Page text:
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African American one-room schoolhouse built in 1878 added to local register of historic places

By CD Davidson-Hiersm, Tallahassee Democrat

In a 2002 article, Mary P. King told the Democrats she attended the school as an elementary student in the 19402. She said teachers did a good job despite the lack of instructional materials.
In a 2002 article, Mary P. King told the Democrats she attended the school as an elementary student in the 19402. She said teachers did a good job despite the lack of instructional materials.

Tallahassee historians are trying to save what used to be a late 1800s African American schoolhouse that still stands on private property — and according to local government records, it’s one of six remaining in Florida.  The Leon County Commission voted unanimously, with Commissioner Bill Proctor out of chambers, to add the Lake Hall School building to the Local Register of Historic Places.

The commission’s vote also changed the zoning of the property where the schoolhouse sits to protect the structure from being knocked down or significantly altered, a spokesperson for the county said.

The schoolhouse was built in 1878 and sits off Thomasville Road and Lake Hall Road, according to the application to register the building as historic.

The schoolhouse is one of just a handful of remaining African American one-room schoolhouses in the state of Florida, according to background information on the building reviewed by the Tallahassee-Leon County Planning Commission in November.

“The structure is a typical wood building popular during that time. It has a tin roof that has survived 150 years of varying degrees of storms,” local researcher Geraldine Seay wrote about the building in the application for its registration.

“It’s dry and is used as a workroom and storage shed by its current owners. While much of the original glass is gone, the window frames remain intact. The walls are also original as are the door-ways, while the steps are in disrepair and one set has been replaced.”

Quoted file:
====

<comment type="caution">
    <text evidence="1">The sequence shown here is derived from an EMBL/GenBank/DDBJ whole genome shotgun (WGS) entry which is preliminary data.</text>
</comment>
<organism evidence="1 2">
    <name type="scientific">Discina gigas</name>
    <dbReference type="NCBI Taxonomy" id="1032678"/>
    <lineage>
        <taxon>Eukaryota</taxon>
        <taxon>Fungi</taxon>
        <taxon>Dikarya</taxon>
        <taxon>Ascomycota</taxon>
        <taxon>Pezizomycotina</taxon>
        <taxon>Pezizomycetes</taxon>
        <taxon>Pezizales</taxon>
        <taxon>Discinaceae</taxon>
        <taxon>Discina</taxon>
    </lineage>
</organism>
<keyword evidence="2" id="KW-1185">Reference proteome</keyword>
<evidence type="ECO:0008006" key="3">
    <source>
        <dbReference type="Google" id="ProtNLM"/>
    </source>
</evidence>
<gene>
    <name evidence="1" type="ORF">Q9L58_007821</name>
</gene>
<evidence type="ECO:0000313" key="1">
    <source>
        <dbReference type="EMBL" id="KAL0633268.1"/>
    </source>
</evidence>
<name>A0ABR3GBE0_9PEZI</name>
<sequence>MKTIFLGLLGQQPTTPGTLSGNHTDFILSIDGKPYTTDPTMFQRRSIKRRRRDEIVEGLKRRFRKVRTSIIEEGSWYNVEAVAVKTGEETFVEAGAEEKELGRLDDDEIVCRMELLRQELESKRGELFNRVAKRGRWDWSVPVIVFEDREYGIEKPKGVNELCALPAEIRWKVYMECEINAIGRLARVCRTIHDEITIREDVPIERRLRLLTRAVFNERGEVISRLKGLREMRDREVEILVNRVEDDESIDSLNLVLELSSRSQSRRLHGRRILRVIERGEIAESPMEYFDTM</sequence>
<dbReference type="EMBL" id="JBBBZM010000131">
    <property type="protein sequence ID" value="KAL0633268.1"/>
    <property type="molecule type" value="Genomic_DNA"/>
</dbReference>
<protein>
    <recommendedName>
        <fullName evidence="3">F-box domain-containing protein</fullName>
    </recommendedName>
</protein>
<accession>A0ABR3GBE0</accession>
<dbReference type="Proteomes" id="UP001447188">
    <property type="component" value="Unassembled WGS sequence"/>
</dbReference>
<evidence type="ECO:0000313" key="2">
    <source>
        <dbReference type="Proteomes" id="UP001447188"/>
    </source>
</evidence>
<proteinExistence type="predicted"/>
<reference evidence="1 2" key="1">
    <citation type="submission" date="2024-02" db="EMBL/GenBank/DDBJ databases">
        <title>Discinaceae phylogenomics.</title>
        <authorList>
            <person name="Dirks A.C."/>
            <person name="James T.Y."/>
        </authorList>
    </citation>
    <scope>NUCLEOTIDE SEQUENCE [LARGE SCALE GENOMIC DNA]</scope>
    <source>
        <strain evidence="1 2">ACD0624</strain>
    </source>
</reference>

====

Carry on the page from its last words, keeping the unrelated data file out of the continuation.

Seay, a retired tenured faculty at Florida A&M University, owns the B Sharps Jazz Cafe in the historic Frenchtown neighborhood. She also challenged City Commissioner Curtis Richardson for the District 2 seat.

Seay took charge of efforts to register the building from another researcher, Nita Marlene Davis. She said she was concerned about losing the building to the gentrification she saw in the area.

Seay and others hope to turn it into a historic site and museum. The Tallahassee Democrat’s efforts to contact the property owners were un-successful.

Seay reports the wood of the building seems to be cedar and the walls are still intact. The schoolhouse does sit on piers that will need to be repaired.

“The workmanship on this building can only be described as magnificent. It would be hard to find a building in better condition after 150 years,” she wrote.

Seay will be working with the owners of two properties that the schoolhouse sits on and other community stakeholders “to carve a path forward.”

For years, officials discussed moving the historic treasure to land near the John G. Riley House and Museum or even Cascades Park.

But moving the old school from its current private property location would have required the building to be disassembled and reassembled board by board.